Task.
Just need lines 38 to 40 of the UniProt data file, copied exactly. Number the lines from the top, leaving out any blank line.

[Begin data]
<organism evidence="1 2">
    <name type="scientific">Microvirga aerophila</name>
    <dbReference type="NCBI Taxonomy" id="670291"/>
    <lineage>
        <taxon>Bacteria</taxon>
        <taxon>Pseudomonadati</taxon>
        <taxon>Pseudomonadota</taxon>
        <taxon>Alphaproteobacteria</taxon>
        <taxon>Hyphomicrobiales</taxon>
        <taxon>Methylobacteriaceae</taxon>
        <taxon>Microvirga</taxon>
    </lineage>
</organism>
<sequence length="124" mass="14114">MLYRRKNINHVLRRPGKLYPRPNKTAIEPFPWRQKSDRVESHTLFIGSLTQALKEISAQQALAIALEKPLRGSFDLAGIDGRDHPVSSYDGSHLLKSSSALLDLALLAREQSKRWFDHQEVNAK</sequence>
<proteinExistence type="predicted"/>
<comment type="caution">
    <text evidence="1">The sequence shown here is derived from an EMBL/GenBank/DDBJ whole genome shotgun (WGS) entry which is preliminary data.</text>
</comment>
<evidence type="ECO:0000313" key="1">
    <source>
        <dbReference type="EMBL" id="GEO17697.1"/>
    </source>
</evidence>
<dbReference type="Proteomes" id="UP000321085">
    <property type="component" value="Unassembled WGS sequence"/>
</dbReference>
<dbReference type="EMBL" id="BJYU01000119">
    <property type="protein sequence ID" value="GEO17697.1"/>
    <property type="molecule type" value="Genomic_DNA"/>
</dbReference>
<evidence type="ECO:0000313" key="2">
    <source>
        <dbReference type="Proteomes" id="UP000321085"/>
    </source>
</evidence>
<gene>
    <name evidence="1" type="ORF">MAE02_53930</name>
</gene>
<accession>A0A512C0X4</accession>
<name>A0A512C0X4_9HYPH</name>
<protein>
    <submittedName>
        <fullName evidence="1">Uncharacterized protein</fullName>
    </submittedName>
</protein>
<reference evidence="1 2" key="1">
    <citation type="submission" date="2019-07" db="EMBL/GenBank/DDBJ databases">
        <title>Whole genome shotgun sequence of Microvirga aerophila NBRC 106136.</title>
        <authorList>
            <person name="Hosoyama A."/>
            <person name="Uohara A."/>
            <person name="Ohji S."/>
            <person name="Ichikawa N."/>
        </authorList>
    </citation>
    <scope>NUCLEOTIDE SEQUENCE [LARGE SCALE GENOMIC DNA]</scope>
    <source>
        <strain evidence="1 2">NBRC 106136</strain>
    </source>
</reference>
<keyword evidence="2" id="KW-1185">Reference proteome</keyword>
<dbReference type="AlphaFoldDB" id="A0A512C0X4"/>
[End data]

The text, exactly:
</gene>
<accession>A0A512C0X4</accession>
<name>A0A512C0X4_9HYPH</name>